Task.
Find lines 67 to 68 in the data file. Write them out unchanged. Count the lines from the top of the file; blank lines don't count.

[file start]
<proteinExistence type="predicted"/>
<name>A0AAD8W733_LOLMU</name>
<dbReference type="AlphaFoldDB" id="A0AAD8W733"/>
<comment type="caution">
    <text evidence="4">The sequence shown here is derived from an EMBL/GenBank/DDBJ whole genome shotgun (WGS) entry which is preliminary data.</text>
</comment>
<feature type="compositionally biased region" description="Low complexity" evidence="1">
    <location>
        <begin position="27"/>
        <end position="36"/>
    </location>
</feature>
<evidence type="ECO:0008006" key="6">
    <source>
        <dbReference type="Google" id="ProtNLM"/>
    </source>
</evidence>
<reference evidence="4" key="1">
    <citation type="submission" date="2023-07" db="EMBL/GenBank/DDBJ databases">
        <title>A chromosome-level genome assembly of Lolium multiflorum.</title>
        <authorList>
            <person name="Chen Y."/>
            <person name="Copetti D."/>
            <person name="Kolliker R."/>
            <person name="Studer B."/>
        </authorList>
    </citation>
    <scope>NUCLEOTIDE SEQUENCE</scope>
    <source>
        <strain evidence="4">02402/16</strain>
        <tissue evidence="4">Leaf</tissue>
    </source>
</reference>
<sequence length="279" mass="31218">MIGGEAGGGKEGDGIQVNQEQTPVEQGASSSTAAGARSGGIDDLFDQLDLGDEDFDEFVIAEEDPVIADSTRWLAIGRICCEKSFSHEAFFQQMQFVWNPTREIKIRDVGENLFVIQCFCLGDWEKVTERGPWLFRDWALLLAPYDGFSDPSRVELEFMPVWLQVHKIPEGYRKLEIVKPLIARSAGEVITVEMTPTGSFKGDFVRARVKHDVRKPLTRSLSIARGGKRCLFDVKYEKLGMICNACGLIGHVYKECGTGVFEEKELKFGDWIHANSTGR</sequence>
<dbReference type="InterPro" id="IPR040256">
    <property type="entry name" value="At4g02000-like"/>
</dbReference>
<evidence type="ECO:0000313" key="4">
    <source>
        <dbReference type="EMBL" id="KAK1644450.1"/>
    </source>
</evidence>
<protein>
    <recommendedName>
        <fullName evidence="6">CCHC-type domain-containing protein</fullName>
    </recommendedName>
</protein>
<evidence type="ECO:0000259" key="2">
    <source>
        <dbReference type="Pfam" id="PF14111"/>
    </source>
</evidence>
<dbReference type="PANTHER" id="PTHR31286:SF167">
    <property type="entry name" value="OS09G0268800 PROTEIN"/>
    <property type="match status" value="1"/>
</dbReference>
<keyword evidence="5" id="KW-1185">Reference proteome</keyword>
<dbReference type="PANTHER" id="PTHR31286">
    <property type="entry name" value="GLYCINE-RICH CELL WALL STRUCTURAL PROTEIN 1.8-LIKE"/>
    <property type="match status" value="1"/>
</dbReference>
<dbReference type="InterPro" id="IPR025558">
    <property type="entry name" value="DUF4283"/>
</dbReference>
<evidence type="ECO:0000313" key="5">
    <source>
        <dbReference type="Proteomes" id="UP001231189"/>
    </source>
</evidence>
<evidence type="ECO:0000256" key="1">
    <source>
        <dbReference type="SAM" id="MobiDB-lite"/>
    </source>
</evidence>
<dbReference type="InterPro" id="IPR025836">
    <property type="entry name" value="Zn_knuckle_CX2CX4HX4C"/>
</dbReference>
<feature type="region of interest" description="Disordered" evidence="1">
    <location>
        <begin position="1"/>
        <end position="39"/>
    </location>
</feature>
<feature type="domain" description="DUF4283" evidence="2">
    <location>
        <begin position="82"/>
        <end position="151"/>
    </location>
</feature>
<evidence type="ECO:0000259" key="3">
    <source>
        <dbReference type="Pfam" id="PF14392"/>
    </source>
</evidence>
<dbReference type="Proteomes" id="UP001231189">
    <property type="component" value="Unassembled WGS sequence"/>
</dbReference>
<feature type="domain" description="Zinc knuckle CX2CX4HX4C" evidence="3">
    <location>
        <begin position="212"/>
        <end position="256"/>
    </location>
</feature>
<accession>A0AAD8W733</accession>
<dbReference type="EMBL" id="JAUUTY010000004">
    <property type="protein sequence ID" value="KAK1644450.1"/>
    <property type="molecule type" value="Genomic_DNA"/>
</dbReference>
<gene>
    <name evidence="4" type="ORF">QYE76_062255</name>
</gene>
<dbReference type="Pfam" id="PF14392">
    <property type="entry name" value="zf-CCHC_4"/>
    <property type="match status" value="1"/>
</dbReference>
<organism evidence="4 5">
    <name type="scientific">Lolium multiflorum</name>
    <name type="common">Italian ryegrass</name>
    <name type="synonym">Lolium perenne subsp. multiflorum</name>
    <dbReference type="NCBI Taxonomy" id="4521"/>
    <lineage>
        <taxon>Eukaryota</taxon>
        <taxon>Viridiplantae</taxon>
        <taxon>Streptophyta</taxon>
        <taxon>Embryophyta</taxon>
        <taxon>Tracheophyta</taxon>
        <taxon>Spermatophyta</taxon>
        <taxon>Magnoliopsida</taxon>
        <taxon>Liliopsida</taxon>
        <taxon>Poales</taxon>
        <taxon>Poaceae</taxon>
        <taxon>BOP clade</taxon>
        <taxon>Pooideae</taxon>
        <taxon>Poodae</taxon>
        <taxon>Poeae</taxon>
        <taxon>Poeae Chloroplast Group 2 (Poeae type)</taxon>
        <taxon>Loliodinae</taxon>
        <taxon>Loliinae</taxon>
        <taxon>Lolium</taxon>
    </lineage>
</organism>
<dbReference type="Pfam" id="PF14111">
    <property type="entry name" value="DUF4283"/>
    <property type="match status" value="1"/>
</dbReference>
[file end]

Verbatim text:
        <dbReference type="Proteomes" id="UP001231189"/>
    </source>